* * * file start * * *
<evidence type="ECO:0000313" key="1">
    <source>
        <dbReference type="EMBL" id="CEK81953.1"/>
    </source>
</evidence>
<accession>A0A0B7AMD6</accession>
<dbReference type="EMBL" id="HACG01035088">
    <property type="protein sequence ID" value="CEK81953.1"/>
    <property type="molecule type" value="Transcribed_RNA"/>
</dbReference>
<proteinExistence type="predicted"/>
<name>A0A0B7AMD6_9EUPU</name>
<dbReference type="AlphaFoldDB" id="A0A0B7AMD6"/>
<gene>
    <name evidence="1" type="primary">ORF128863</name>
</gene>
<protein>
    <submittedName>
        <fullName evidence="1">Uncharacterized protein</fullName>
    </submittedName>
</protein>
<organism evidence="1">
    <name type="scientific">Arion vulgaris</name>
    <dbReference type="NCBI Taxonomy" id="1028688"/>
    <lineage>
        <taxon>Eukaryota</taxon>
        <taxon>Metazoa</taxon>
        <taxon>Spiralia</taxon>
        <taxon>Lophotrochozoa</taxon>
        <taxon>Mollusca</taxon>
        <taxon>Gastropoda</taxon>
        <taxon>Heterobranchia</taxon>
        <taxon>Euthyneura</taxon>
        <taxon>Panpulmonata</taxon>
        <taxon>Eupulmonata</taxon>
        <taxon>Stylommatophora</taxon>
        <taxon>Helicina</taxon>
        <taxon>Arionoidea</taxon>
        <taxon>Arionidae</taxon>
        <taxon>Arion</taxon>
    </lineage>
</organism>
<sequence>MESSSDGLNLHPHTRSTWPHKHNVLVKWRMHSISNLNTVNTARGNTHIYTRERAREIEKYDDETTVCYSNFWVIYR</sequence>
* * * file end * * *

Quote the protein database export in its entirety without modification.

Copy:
<evidence type="ECO:0000313" key="1">
    <source>
        <dbReference type="EMBL" id="CEK81953.1"/>
    </source>
</evidence>
<accession>A0A0B7AMD6</accession>
<dbReference type="EMBL" id="HACG01035088">
    <property type="protein sequence ID" value="CEK81953.1"/>
    <property type="molecule type" value="Transcribed_RNA"/>
</dbReference>
<proteinExistence type="predicted"/>
<name>A0A0B7AMD6_9EUPU</name>
<dbReference type="AlphaFoldDB" id="A0A0B7AMD6"/>
<gene>
    <name evidence="1" type="primary">ORF128863</name>
</gene>
<protein>
    <submittedName>
        <fullName evidence="1">Uncharacterized protein</fullName>
    </submittedName>
</protein>
<organism evidence="1">
    <name type="scientific">Arion vulgaris</name>
    <dbReference type="NCBI Taxonomy" id="1028688"/>
    <lineage>
        <taxon>Eukaryota</taxon>
        <taxon>Metazoa</taxon>
        <taxon>Spiralia</taxon>
        <taxon>Lophotrochozoa</taxon>
        <taxon>Mollusca</taxon>
        <taxon>Gastropoda</taxon>
        <taxon>Heterobranchia</taxon>
        <taxon>Euthyneura</taxon>
        <taxon>Panpulmonata</taxon>
        <taxon>Eupulmonata</taxon>
        <taxon>Stylommatophora</taxon>
        <taxon>Helicina</taxon>
        <taxon>Arionoidea</taxon>
        <taxon>Arionidae</taxon>
        <taxon>Arion</taxon>
    </lineage>
</organism>
<sequence>MESSSDGLNLHPHTRSTWPHKHNVLVKWRMHSISNLNTVNTARGNTHIYTRERAREIEKYDDETTVCYSNFWVIYR</sequence>